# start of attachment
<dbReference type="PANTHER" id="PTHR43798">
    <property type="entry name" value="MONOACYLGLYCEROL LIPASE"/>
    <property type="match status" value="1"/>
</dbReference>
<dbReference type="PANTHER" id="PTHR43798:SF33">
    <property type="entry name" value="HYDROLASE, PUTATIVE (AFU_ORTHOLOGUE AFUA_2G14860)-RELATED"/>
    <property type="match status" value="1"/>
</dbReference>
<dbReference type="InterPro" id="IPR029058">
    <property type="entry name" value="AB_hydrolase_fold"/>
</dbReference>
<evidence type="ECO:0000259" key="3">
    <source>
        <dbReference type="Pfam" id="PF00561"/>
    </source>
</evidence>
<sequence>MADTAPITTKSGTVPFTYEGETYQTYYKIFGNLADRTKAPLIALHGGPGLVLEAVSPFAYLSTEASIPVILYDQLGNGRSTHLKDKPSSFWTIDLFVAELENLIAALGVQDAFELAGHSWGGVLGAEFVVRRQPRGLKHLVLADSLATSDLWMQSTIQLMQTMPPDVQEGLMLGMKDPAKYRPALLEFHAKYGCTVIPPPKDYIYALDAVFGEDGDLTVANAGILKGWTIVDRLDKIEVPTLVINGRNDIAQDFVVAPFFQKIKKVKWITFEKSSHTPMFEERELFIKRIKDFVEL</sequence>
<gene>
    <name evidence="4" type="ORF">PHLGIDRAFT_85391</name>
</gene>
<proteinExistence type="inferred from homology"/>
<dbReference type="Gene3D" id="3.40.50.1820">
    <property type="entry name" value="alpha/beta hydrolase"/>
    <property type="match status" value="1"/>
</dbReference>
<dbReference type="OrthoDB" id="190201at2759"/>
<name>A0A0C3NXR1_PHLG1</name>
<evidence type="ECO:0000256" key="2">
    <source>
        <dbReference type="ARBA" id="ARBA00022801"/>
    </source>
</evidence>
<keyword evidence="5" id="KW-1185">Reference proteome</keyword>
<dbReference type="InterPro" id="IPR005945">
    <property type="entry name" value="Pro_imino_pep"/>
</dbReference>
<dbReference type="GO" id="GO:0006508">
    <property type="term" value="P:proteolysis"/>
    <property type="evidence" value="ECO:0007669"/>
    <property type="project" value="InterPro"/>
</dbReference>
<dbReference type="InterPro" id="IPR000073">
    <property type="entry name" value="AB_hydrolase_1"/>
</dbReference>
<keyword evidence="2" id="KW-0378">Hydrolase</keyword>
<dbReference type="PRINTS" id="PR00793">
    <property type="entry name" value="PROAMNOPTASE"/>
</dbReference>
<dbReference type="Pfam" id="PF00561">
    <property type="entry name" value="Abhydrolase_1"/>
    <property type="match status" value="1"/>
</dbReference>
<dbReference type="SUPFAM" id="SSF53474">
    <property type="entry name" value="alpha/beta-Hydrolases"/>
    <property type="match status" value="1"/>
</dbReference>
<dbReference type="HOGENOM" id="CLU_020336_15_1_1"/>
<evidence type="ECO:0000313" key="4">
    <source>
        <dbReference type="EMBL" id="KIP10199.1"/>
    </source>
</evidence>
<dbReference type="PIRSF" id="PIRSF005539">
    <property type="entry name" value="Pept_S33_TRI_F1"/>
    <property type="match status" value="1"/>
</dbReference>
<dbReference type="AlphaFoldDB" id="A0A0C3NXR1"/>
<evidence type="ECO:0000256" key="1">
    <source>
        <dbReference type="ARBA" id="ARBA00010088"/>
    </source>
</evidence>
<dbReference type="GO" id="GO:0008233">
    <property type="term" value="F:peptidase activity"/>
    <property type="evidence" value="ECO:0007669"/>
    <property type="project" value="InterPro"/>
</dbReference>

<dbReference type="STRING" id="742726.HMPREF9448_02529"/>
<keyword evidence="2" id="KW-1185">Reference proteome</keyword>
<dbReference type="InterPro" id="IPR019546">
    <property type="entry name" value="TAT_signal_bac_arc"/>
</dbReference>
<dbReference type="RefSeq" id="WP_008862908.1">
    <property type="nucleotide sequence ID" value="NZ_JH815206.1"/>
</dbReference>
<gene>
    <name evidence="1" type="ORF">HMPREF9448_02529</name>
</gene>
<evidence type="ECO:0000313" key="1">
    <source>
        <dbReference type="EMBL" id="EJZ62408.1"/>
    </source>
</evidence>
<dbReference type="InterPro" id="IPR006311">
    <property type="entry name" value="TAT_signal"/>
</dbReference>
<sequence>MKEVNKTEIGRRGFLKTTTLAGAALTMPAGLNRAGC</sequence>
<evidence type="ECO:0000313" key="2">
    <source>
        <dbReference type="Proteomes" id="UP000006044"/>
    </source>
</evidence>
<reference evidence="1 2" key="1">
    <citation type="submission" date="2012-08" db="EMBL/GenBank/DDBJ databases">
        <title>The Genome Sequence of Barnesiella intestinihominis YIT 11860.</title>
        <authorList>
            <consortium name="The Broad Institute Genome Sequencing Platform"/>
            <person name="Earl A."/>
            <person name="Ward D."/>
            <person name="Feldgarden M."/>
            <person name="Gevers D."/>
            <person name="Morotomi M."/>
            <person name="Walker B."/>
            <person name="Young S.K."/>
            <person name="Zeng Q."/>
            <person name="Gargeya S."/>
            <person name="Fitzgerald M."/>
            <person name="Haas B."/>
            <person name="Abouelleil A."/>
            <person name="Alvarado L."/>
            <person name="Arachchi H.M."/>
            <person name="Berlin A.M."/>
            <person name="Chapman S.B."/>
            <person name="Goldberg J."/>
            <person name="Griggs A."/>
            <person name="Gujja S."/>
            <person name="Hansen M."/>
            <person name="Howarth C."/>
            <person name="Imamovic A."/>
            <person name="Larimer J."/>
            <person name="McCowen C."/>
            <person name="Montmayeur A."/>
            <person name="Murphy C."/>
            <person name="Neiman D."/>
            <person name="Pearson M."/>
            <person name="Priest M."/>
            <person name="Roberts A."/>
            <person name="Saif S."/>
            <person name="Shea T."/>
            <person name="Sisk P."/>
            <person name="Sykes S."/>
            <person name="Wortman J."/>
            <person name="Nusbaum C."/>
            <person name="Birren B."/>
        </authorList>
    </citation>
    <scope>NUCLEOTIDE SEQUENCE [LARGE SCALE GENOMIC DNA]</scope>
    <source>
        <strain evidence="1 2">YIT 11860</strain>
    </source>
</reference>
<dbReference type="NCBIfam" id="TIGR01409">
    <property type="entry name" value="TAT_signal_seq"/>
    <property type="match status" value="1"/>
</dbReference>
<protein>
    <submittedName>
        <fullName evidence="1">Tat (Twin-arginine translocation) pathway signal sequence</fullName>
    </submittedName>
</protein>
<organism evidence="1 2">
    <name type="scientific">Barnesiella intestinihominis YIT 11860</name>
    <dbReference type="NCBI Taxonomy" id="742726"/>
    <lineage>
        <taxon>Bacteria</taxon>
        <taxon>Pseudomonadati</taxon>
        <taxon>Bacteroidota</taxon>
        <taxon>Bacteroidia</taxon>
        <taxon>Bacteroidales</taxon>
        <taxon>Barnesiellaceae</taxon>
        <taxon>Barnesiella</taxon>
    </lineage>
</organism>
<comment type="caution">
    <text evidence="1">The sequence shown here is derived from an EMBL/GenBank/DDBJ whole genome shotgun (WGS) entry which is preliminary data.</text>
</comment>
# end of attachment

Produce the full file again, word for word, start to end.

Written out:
<dbReference type="PANTHER" id="PTHR43798">
    <property type="entry name" value="MONOACYLGLYCEROL LIPASE"/>
    <property type="match status" value="1"/>
</dbReference>
<dbReference type="PANTHER" id="PTHR43798:SF33">
    <property type="entry name" value="HYDROLASE, PUTATIVE (AFU_ORTHOLOGUE AFUA_2G14860)-RELATED"/>
    <property type="match status" value="1"/>
</dbReference>
<dbReference type="InterPro" id="IPR029058">
    <property type="entry name" value="AB_hydrolase_fold"/>
</dbReference>
<evidence type="ECO:0000259" key="3">
    <source>
        <dbReference type="Pfam" id="PF00561"/>
    </source>
</evidence>
<sequence>MADTAPITTKSGTVPFTYEGETYQTYYKIFGNLADRTKAPLIALHGGPGLVLEAVSPFAYLSTEASIPVILYDQLGNGRSTHLKDKPSSFWTIDLFVAELENLIAALGVQDAFELAGHSWGGVLGAEFVVRRQPRGLKHLVLADSLATSDLWMQSTIQLMQTMPPDVQEGLMLGMKDPAKYRPALLEFHAKYGCTVIPPPKDYIYALDAVFGEDGDLTVANAGILKGWTIVDRLDKIEVPTLVINGRNDIAQDFVVAPFFQKIKKVKWITFEKSSHTPMFEERELFIKRIKDFVEL</sequence>
<gene>
    <name evidence="4" type="ORF">PHLGIDRAFT_85391</name>
</gene>
<proteinExistence type="inferred from homology"/>
<dbReference type="Gene3D" id="3.40.50.1820">
    <property type="entry name" value="alpha/beta hydrolase"/>
    <property type="match status" value="1"/>
</dbReference>
<dbReference type="OrthoDB" id="190201at2759"/>
<name>A0A0C3NXR1_PHLG1</name>
<evidence type="ECO:0000256" key="2">
    <source>
        <dbReference type="ARBA" id="ARBA00022801"/>
    </source>
</evidence>
<keyword evidence="5" id="KW-1185">Reference proteome</keyword>
<dbReference type="InterPro" id="IPR005945">
    <property type="entry name" value="Pro_imino_pep"/>
</dbReference>
<dbReference type="GO" id="GO:0006508">
    <property type="term" value="P:proteolysis"/>
    <property type="evidence" value="ECO:0007669"/>
    <property type="project" value="InterPro"/>
</dbReference>
<dbReference type="InterPro" id="IPR000073">
    <property type="entry name" value="AB_hydrolase_1"/>
</dbReference>
<keyword evidence="2" id="KW-0378">Hydrolase</keyword>
<dbReference type="PRINTS" id="PR00793">
    <property type="entry name" value="PROAMNOPTASE"/>
</dbReference>
<dbReference type="Pfam" id="PF00561">
    <property type="entry name" value="Abhydrolase_1"/>
    <property type="match status" value="1"/>
</dbReference>
<dbReference type="SUPFAM" id="SSF53474">
    <property type="entry name" value="alpha/beta-Hydrolases"/>
    <property type="match status" value="1"/>
</dbReference>
<dbReference type="HOGENOM" id="CLU_020336_15_1_1"/>
<evidence type="ECO:0000313" key="4">
    <source>
        <dbReference type="EMBL" id="KIP10199.1"/>
    </source>
</evidence>
<dbReference type="PIRSF" id="PIRSF005539">
    <property type="entry name" value="Pept_S33_TRI_F1"/>
    <property type="match status" value="1"/>
</dbReference>
<dbReference type="AlphaFoldDB" id="A0A0C3NXR1"/>
<evidence type="ECO:0000256" key="1">
    <source>
        <dbReference type="ARBA" id="ARBA00010088"/>
    </source>
</evidence>
<dbReference type="GO" id="GO:0008233">
    <property type="term" value="F:peptidase activity"/>
    <property type="evidence" value="ECO:0007669"/>
    <property type="project" value="InterPro"/>
</dbReference>

<dbReference type="STRING" id="742726.HMPREF9448_02529"/>
<keyword evidence="2" id="KW-1185">Reference proteome</keyword>
<dbReference type="InterPro" id="IPR019546">
    <property type="entry name" value="TAT_signal_bac_arc"/>
</dbReference>
<dbReference type="RefSeq" id="WP_008862908.1">
    <property type="nucleotide sequence ID" value="NZ_JH815206.1"/>
</dbReference>
<gene>
    <name evidence="1" type="ORF">HMPREF9448_02529</name>
</gene>
<evidence type="ECO:0000313" key="1">
    <source>
        <dbReference type="EMBL" id="EJZ62408.1"/>
    </source>
</evidence>
<dbReference type="InterPro" id="IPR006311">
    <property type="entry name" value="TAT_signal"/>
</dbReference>
<sequence>MKEVNKTEIGRRGFLKTTTLAGAALTMPAGLNRAGC</sequence>
<evidence type="ECO:0000313" key="2">
    <source>
        <dbReference type="Proteomes" id="UP000006044"/>
    </source>
</evidence>
<reference evidence="1 2" key="1">
    <citation type="submission" date="2012-08" db="EMBL/GenBank/DDBJ databases">
        <title>The Genome Sequence of Barnesiella intestinihominis YIT 11860.</title>
        <authorList>
            <consortium name="The Broad Institute Genome Sequencing Platform"/>
            <person name="Earl A."/>
            <person name="Ward D."/>
            <person name="Feldgarden M."/>
            <person name="Gevers D."/>
            <person name="Morotomi M."/>
            <person name="Walker B."/>
            <person name="Young S.K."/>
            <person name="Zeng Q."/>
            <person name="Gargeya S."/>
            <person name="Fitzgerald M."/>
            <person name="Haas B."/>
            <person name="Abouelleil A."/>
            <person name="Alvarado L."/>
            <person name="Arachchi H.M."/>
            <person name="Berlin A.M."/>
            <person name="Chapman S.B."/>
            <person name="Goldberg J."/>
            <person name="Griggs A."/>
            <person name="Gujja S."/>
            <person name="Hansen M."/>
            <person name="Howarth C."/>
            <person name="Imamovic A."/>
            <person name="Larimer J."/>
            <person name="McCowen C."/>
            <person name="Montmayeur A."/>
            <person name="Murphy C."/>
            <person name="Neiman D."/>
            <person name="Pearson M."/>
            <person name="Priest M."/>
            <person name="Roberts A."/>
            <person name="Saif S."/>
            <person name="Shea T."/>
            <person name="Sisk P."/>
            <person name="Sykes S."/>
            <person name="Wortman J."/>
            <person name="Nusbaum C."/>
            <person name="Birren B."/>
        </authorList>
    </citation>
    <scope>NUCLEOTIDE SEQUENCE [LARGE SCALE GENOMIC DNA]</scope>
    <source>
        <strain evidence="1 2">YIT 11860</strain>
    </source>
</reference>
<dbReference type="NCBIfam" id="TIGR01409">
    <property type="entry name" value="TAT_signal_seq"/>
    <property type="match status" value="1"/>
</dbReference>
<protein>
    <submittedName>
        <fullName evidence="1">Tat (Twin-arginine translocation) pathway signal sequence</fullName>
    </submittedName>
</protein>
<organism evidence="1 2">
    <name type="scientific">Barnesiella intestinihominis YIT 11860</name>
    <dbReference type="NCBI Taxonomy" id="742726"/>
    <lineage>
        <taxon>Bacteria</taxon>
        <taxon>Pseudomonadati</taxon>
        <taxon>Bacteroidota</taxon>
        <taxon>Bacteroidia</taxon>
        <taxon>Bacteroidales</taxon>
        <taxon>Barnesiellaceae</taxon>
        <taxon>Barnesiella</taxon>
    </lineage>
</organism>
<comment type="caution">
    <text evidence="1">The sequence shown here is derived from an EMBL/GenBank/DDBJ whole genome shotgun (WGS) entry which is preliminary data.</text>
</comment>